Tuesday July 29, 2014





Minister vows four lanes to Chase

Public consultation on 10-year four-laning project to begin on Tuesday
Mark Rogers

Transportation Minister Mary Polak announces public consultations at a news conference Thursday in Hotel 540.

Sweeping skepticism aside, Transportation Minister Mary Polak promised Thursday that widening of the Trans-Canada Highway west of Chase will start this year.

Polak and MLA Terry Lake reiterated a commitment made last fall by Premier Christy Clark as they announced, to a room filled with local politicians, the start of a month of public consultations along the corridor.

The minister was adamant — despite years of promised highway upgrading — that the 10-year, 440-kilometre project is beginning in earnest.

Slow progress on the Monte Creek-to-Pritchard section in the last two years has led some to wonder about the remaining section to Chase, although federal and provincial funding of $160 million is already earmarked for that portion.

Consultations for the 10-year plan begin on Tuesday in the form of a public information session at Hotel 540 from 5 to 8 p.m.

"That didn't get much of an applause," Polak prompted when her announcement met with silence. The audience obliged her.

The minister said she toured the corridor en route to Thursday's announcement.

The increasing economic importance of the corridor to trade and the province as a whole will also drive the project is, she stressed.

"There's no question attention needs to be paid to the Trans-Canada Highway if we're really going to be the Pacific Gateway province," she said. "So we had better make this commitment."

The two-lane stretch of the national highway to the B.C.-Alberta border is longer than two-lane portions remaining between Alberta and Ontario, she noted.

"It's been a long time coming," Lake acknowledged. "And it's great to see it moving forward in a tangible way.

Polak was quick to dispel doubts about the project proceeding, particularly since the government has but three months remaining in its mandate. Trans-Canada widening was promised by the NDP before the party was swept from power in 2001.

"There's one big difference," Polak said. "The projects we have promised to deliver, we delivered. I think you can look at our record."

The new Port Mann Bridge was promised before the 2005 election, she said, and listed other recent major improvments, such as the Kicking Horse Canyon and the South Fraser Perimeter Road.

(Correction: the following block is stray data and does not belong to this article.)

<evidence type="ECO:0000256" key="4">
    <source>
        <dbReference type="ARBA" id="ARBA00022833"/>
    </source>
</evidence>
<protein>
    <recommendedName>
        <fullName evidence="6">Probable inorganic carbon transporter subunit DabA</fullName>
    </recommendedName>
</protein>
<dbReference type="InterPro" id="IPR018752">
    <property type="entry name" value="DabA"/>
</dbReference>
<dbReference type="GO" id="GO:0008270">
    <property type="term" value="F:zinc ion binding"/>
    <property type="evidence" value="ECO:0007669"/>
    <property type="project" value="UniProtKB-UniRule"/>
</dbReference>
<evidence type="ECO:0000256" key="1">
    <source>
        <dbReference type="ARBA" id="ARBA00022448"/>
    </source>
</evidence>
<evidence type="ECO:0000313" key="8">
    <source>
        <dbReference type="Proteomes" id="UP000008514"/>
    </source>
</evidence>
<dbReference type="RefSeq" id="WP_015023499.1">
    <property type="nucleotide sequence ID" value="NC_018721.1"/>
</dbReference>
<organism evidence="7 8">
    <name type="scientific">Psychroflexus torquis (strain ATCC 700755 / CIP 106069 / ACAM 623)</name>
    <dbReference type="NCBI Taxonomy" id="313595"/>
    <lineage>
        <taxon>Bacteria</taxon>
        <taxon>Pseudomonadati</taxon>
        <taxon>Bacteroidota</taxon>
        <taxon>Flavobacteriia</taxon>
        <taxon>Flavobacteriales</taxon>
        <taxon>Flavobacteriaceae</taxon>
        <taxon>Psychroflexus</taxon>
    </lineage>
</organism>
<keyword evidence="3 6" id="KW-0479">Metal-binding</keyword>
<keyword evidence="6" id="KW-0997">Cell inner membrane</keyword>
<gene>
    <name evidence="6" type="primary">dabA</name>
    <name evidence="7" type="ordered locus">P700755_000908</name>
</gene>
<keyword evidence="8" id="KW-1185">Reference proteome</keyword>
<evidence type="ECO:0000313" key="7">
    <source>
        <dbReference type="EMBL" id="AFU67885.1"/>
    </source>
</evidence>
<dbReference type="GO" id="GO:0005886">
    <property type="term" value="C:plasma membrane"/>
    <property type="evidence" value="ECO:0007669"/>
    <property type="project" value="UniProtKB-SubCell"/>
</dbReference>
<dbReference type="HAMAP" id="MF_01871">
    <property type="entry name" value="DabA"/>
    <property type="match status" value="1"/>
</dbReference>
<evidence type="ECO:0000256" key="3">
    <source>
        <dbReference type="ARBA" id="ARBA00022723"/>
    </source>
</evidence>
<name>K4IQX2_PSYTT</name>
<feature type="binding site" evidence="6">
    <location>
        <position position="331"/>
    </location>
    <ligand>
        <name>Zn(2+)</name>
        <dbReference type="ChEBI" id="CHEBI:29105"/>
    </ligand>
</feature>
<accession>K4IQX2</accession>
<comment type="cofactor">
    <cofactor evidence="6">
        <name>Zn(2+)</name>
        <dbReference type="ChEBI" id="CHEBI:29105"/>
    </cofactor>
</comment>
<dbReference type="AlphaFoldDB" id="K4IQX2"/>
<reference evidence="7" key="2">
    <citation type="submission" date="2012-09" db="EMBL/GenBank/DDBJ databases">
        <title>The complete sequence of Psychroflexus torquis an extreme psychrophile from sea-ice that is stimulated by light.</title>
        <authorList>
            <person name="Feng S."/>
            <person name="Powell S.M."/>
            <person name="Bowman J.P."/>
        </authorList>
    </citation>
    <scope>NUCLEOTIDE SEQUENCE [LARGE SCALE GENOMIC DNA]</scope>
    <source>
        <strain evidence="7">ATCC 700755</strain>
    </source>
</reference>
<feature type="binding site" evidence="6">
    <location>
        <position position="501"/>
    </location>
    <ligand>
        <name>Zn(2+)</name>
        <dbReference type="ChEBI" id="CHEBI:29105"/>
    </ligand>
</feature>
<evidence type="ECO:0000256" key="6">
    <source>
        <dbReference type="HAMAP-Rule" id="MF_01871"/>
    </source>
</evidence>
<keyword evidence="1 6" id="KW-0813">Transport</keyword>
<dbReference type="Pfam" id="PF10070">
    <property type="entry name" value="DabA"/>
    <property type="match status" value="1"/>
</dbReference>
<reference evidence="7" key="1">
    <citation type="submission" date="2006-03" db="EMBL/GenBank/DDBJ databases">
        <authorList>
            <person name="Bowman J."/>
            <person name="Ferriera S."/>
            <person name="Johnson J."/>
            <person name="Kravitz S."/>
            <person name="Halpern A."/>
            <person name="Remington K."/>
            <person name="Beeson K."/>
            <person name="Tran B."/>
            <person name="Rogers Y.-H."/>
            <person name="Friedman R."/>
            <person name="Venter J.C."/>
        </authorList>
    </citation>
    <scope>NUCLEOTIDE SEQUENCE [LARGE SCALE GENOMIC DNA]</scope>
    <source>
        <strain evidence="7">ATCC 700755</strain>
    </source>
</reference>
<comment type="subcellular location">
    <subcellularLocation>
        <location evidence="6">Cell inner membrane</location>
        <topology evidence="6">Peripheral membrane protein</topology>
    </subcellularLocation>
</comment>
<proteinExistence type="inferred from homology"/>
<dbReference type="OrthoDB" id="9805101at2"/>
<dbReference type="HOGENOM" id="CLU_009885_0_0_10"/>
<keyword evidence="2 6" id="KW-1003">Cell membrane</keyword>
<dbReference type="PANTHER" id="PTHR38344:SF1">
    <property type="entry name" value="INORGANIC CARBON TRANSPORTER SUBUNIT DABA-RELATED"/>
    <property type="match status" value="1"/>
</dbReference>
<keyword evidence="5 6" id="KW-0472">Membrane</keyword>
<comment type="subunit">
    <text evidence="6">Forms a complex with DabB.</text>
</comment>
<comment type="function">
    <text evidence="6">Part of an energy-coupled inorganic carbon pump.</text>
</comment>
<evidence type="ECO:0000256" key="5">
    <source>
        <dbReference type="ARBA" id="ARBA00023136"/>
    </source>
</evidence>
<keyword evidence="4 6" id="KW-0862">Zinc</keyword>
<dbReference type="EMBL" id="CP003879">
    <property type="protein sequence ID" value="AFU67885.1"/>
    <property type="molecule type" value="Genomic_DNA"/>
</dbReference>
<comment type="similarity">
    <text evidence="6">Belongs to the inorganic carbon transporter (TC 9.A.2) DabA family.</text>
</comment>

"None of these projects happened overnight."

The $650-million commitment is made with the expectation that Ottawa will follow through with an equal share, but that remains a question mark, particularly with a soaring federal deficit with reduction targets attached.

"We're talking with them," Polak said. "This is where we have to begin, with the consultation and design. All along we'll work with federal parties."

As well, completion of the Monte Creek to Pritchard stretch awaits an agreement with the Neskonlith Indian Band. First Nations in general are demanding the same agreement be applied all along the corridor.

Polak said the province is working with the band to arrive at an agreement.

"We really do want to do this in partnership with them," she said, adding that the two parties "have come to a good place" in negotiations.

TNRD directors who live along the route were among those applauding.

"I'm hoping there will be a federal contribution to match that," said Ken Gillis, TNRD director for the Pritchard area. "I hope we'll maybe see it go as far as Chase in the first year."

He feels the imminent election will help to hold the government to account. The project is too vitally important not to proceed, he said, underscoring Polak's remarks.

Chase Mayor Ron Anderson sees the same sense of priority. He said he can't imagine any future provincial government standing in the way.

Coun. Pat Wallace remembered the same promise made by a previous government, but is confident the job will get done this time.

"Now they'll start it and cost is always a problem," she said. "It's not that easy to come up with all the cash."

Studies dating back 23 years have pointed to congestion and safety issues along the route. Between 2007 and 2011, there were 76 fatalities and 1,053 injuries on that highway section alone.

Incremental improvements have been made. Since 2001, both senior levels of government have invested $700 million in the highway between Kamloops and Alberta. Work continues on seven projects, including two phases between Pritchard and Hoffman's Bluff.

Yet safety and reliability need to be improved on a route that accounts for two-thirds of the goods exported from B.C.

* * *

CONSULTATIONS

Public information sessions for Hwy. 1 improvements:

Kamloops: Tuesday, 5-8 p.m., Hotel 540

Chase: Wednesday, 5-8 p.m., Chase Community Centre

Salmon Arm: Feb. 20, 5-8 p.m., Comfort Inn and Suites

Sicamous: Feb. 21, 5-8 p.m., Sicamous Recreation Centre

Revelstoke: Feb. 26, 5-8 p.m., Revelstoke Community Centre

Golden: Feb. 27, 5-8 p.m., Golden Civic Centre

Community engagement website: www.bchwy1.ca





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